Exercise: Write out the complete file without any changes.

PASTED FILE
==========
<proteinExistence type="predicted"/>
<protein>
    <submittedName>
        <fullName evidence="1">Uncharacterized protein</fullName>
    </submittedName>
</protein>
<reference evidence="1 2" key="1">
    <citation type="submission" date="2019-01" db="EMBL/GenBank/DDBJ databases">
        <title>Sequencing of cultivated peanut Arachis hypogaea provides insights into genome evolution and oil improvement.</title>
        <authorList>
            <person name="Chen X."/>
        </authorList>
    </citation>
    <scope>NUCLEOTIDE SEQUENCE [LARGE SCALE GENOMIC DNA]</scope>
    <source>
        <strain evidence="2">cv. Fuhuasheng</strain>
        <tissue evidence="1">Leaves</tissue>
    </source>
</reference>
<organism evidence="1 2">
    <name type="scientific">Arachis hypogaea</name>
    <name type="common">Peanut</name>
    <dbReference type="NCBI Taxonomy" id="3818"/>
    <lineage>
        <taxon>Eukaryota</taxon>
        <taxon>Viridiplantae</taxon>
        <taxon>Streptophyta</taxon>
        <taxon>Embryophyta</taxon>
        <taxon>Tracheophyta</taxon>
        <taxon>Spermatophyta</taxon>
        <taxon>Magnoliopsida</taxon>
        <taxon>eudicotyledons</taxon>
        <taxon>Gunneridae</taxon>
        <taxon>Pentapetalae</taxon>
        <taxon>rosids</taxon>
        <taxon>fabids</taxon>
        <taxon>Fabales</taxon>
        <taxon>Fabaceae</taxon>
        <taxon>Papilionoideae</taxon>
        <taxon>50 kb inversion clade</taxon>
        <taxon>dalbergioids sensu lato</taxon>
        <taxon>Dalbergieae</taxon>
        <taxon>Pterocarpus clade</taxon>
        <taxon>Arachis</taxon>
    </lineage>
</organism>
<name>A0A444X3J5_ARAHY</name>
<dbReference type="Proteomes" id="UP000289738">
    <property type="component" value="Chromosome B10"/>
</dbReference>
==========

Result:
<proteinExistence type="predicted"/>
<protein>
    <submittedName>
        <fullName evidence="1">Uncharacterized protein</fullName>
    </submittedName>
</protein>
<reference evidence="1 2" key="1">
    <citation type="submission" date="2019-01" db="EMBL/GenBank/DDBJ databases">
        <title>Sequencing of cultivated peanut Arachis hypogaea provides insights into genome evolution and oil improvement.</title>
        <authorList>
            <person name="Chen X."/>
        </authorList>
    </citation>
    <scope>NUCLEOTIDE SEQUENCE [LARGE SCALE GENOMIC DNA]</scope>
    <source>
        <strain evidence="2">cv. Fuhuasheng</strain>
        <tissue evidence="1">Leaves</tissue>
    </source>
</reference>
<organism evidence="1 2">
    <name type="scientific">Arachis hypogaea</name>
    <name type="common">Peanut</name>
    <dbReference type="NCBI Taxonomy" id="3818"/>
    <lineage>
        <taxon>Eukaryota</taxon>
        <taxon>Viridiplantae</taxon>
        <taxon>Streptophyta</taxon>
        <taxon>Embryophyta</taxon>
        <taxon>Tracheophyta</taxon>
        <taxon>Spermatophyta</taxon>
        <taxon>Magnoliopsida</taxon>
        <taxon>eudicotyledons</taxon>
        <taxon>Gunneridae</taxon>
        <taxon>Pentapetalae</taxon>
        <taxon>rosids</taxon>
        <taxon>fabids</taxon>
        <taxon>Fabales</taxon>
        <taxon>Fabaceae</taxon>
        <taxon>Papilionoideae</taxon>
        <taxon>50 kb inversion clade</taxon>
        <taxon>dalbergioids sensu lato</taxon>
        <taxon>Dalbergieae</taxon>
        <taxon>Pterocarpus clade</taxon>
        <taxon>Arachis</taxon>
    </lineage>
</organism>
<name>A0A444X3J5_ARAHY</name>
<dbReference type="Proteomes" id="UP000289738">
    <property type="component" value="Chromosome B10"/>
</dbReference>